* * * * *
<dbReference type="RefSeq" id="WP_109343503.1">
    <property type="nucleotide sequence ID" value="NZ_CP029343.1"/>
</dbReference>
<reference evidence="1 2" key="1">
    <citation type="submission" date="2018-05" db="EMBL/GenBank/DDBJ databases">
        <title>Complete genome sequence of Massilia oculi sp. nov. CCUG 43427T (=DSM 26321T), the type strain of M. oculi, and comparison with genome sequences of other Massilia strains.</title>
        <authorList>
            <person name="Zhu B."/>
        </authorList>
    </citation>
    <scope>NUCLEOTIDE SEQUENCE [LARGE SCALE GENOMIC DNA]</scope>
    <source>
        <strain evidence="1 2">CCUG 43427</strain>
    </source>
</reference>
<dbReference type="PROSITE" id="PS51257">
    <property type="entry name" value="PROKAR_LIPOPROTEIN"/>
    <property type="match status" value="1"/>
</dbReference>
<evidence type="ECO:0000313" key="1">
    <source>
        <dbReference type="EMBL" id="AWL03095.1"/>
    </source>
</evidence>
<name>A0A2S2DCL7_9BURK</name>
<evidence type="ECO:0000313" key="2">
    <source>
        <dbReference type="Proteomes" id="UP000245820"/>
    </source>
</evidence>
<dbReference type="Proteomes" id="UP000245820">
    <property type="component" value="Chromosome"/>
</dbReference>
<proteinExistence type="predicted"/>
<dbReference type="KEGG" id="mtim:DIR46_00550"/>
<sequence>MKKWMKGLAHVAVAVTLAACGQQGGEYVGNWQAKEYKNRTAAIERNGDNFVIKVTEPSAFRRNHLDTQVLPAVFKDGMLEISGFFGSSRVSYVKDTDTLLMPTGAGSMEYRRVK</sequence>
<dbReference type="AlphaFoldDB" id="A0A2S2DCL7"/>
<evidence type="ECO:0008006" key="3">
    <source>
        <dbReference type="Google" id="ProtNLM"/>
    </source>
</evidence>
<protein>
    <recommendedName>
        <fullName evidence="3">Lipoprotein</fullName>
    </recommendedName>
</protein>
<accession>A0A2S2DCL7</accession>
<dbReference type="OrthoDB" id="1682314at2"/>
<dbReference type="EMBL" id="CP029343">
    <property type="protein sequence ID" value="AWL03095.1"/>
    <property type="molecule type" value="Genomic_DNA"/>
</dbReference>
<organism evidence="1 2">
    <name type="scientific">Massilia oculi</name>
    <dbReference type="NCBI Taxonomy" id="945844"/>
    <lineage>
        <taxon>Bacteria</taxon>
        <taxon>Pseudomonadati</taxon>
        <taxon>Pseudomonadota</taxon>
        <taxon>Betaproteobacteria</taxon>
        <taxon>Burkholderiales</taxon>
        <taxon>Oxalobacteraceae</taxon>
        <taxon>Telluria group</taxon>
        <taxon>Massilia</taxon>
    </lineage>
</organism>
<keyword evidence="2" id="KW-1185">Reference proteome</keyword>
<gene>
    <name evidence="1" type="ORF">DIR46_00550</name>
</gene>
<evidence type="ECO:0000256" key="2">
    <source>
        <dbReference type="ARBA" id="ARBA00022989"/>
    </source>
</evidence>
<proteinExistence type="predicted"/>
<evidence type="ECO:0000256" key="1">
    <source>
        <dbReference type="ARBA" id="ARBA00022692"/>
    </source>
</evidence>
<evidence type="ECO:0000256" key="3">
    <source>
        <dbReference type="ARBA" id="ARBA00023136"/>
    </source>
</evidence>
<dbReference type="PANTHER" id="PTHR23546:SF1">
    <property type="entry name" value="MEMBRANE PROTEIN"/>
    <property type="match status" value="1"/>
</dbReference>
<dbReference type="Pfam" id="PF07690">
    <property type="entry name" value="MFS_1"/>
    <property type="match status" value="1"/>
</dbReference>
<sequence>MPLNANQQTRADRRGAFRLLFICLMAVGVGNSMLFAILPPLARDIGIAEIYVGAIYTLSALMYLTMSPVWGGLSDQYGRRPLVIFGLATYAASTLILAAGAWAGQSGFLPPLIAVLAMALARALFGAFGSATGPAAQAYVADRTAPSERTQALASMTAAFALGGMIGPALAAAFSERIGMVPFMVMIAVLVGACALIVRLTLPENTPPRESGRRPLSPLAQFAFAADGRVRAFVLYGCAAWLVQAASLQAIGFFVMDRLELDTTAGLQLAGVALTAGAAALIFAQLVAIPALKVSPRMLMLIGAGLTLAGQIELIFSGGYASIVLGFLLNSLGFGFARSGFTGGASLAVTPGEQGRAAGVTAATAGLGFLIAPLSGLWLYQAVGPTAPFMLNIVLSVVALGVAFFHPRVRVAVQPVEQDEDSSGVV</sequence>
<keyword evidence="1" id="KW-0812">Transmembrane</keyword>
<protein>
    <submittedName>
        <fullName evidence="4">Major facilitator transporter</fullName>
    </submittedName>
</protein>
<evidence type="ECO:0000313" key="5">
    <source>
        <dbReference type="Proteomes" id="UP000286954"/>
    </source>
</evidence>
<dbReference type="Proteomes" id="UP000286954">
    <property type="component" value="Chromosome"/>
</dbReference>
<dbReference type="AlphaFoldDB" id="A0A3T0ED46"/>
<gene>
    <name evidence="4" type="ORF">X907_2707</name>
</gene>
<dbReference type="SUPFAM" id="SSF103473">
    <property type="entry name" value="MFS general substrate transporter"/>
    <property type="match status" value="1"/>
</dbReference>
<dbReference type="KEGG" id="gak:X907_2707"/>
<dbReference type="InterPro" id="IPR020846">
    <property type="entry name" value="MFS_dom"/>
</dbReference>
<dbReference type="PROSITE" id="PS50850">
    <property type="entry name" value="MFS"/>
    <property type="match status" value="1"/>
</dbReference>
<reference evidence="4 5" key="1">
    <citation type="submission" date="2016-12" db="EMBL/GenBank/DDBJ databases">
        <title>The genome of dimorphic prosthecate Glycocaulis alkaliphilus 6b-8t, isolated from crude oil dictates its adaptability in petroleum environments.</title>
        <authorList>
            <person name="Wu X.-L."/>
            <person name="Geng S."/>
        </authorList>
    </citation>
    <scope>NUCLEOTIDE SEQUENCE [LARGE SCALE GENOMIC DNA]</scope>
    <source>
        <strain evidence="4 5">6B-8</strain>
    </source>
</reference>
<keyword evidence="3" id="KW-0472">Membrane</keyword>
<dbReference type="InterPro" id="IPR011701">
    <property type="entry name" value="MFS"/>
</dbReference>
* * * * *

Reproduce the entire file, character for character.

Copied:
<dbReference type="RefSeq" id="WP_109343503.1">
    <property type="nucleotide sequence ID" value="NZ_CP029343.1"/>
</dbReference>
<reference evidence="1 2" key="1">
    <citation type="submission" date="2018-05" db="EMBL/GenBank/DDBJ databases">
        <title>Complete genome sequence of Massilia oculi sp. nov. CCUG 43427T (=DSM 26321T), the type strain of M. oculi, and comparison with genome sequences of other Massilia strains.</title>
        <authorList>
            <person name="Zhu B."/>
        </authorList>
    </citation>
    <scope>NUCLEOTIDE SEQUENCE [LARGE SCALE GENOMIC DNA]</scope>
    <source>
        <strain evidence="1 2">CCUG 43427</strain>
    </source>
</reference>
<dbReference type="PROSITE" id="PS51257">
    <property type="entry name" value="PROKAR_LIPOPROTEIN"/>
    <property type="match status" value="1"/>
</dbReference>
<evidence type="ECO:0000313" key="1">
    <source>
        <dbReference type="EMBL" id="AWL03095.1"/>
    </source>
</evidence>
<name>A0A2S2DCL7_9BURK</name>
<evidence type="ECO:0000313" key="2">
    <source>
        <dbReference type="Proteomes" id="UP000245820"/>
    </source>
</evidence>
<dbReference type="Proteomes" id="UP000245820">
    <property type="component" value="Chromosome"/>
</dbReference>
<proteinExistence type="predicted"/>
<dbReference type="KEGG" id="mtim:DIR46_00550"/>
<sequence>MKKWMKGLAHVAVAVTLAACGQQGGEYVGNWQAKEYKNRTAAIERNGDNFVIKVTEPSAFRRNHLDTQVLPAVFKDGMLEISGFFGSSRVSYVKDTDTLLMPTGAGSMEYRRVK</sequence>
<dbReference type="AlphaFoldDB" id="A0A2S2DCL7"/>
<evidence type="ECO:0008006" key="3">
    <source>
        <dbReference type="Google" id="ProtNLM"/>
    </source>
</evidence>
<protein>
    <recommendedName>
        <fullName evidence="3">Lipoprotein</fullName>
    </recommendedName>
</protein>
<accession>A0A2S2DCL7</accession>
<dbReference type="OrthoDB" id="1682314at2"/>
<dbReference type="EMBL" id="CP029343">
    <property type="protein sequence ID" value="AWL03095.1"/>
    <property type="molecule type" value="Genomic_DNA"/>
</dbReference>
<organism evidence="1 2">
    <name type="scientific">Massilia oculi</name>
    <dbReference type="NCBI Taxonomy" id="945844"/>
    <lineage>
        <taxon>Bacteria</taxon>
        <taxon>Pseudomonadati</taxon>
        <taxon>Pseudomonadota</taxon>
        <taxon>Betaproteobacteria</taxon>
        <taxon>Burkholderiales</taxon>
        <taxon>Oxalobacteraceae</taxon>
        <taxon>Telluria group</taxon>
        <taxon>Massilia</taxon>
    </lineage>
</organism>
<keyword evidence="2" id="KW-1185">Reference proteome</keyword>
<gene>
    <name evidence="1" type="ORF">DIR46_00550</name>
</gene>
<evidence type="ECO:0000256" key="2">
    <source>
        <dbReference type="ARBA" id="ARBA00022989"/>
    </source>
</evidence>
<proteinExistence type="predicted"/>
<evidence type="ECO:0000256" key="1">
    <source>
        <dbReference type="ARBA" id="ARBA00022692"/>
    </source>
</evidence>
<evidence type="ECO:0000256" key="3">
    <source>
        <dbReference type="ARBA" id="ARBA00023136"/>
    </source>
</evidence>
<dbReference type="PANTHER" id="PTHR23546:SF1">
    <property type="entry name" value="MEMBRANE PROTEIN"/>
    <property type="match status" value="1"/>
</dbReference>
<dbReference type="Pfam" id="PF07690">
    <property type="entry name" value="MFS_1"/>
    <property type="match status" value="1"/>
</dbReference>
<sequence>MPLNANQQTRADRRGAFRLLFICLMAVGVGNSMLFAILPPLARDIGIAEIYVGAIYTLSALMYLTMSPVWGGLSDQYGRRPLVIFGLATYAASTLILAAGAWAGQSGFLPPLIAVLAMALARALFGAFGSATGPAAQAYVADRTAPSERTQALASMTAAFALGGMIGPALAAAFSERIGMVPFMVMIAVLVGACALIVRLTLPENTPPRESGRRPLSPLAQFAFAADGRVRAFVLYGCAAWLVQAASLQAIGFFVMDRLELDTTAGLQLAGVALTAGAAALIFAQLVAIPALKVSPRMLMLIGAGLTLAGQIELIFSGGYASIVLGFLLNSLGFGFARSGFTGGASLAVTPGEQGRAAGVTAATAGLGFLIAPLSGLWLYQAVGPTAPFMLNIVLSVVALGVAFFHPRVRVAVQPVEQDEDSSGVV</sequence>
<keyword evidence="1" id="KW-0812">Transmembrane</keyword>
<protein>
    <submittedName>
        <fullName evidence="4">Major facilitator transporter</fullName>
    </submittedName>
</protein>
<evidence type="ECO:0000313" key="5">
    <source>
        <dbReference type="Proteomes" id="UP000286954"/>
    </source>
</evidence>
<dbReference type="Proteomes" id="UP000286954">
    <property type="component" value="Chromosome"/>
</dbReference>
<dbReference type="AlphaFoldDB" id="A0A3T0ED46"/>
<gene>
    <name evidence="4" type="ORF">X907_2707</name>
</gene>
<dbReference type="SUPFAM" id="SSF103473">
    <property type="entry name" value="MFS general substrate transporter"/>
    <property type="match status" value="1"/>
</dbReference>
<dbReference type="KEGG" id="gak:X907_2707"/>
<dbReference type="InterPro" id="IPR020846">
    <property type="entry name" value="MFS_dom"/>
</dbReference>
<dbReference type="PROSITE" id="PS50850">
    <property type="entry name" value="MFS"/>
    <property type="match status" value="1"/>
</dbReference>
<reference evidence="4 5" key="1">
    <citation type="submission" date="2016-12" db="EMBL/GenBank/DDBJ databases">
        <title>The genome of dimorphic prosthecate Glycocaulis alkaliphilus 6b-8t, isolated from crude oil dictates its adaptability in petroleum environments.</title>
        <authorList>
            <person name="Wu X.-L."/>
            <person name="Geng S."/>
        </authorList>
    </citation>
    <scope>NUCLEOTIDE SEQUENCE [LARGE SCALE GENOMIC DNA]</scope>
    <source>
        <strain evidence="4 5">6B-8</strain>
    </source>
</reference>
<keyword evidence="3" id="KW-0472">Membrane</keyword>
<dbReference type="InterPro" id="IPR011701">
    <property type="entry name" value="MFS"/>
</dbReference>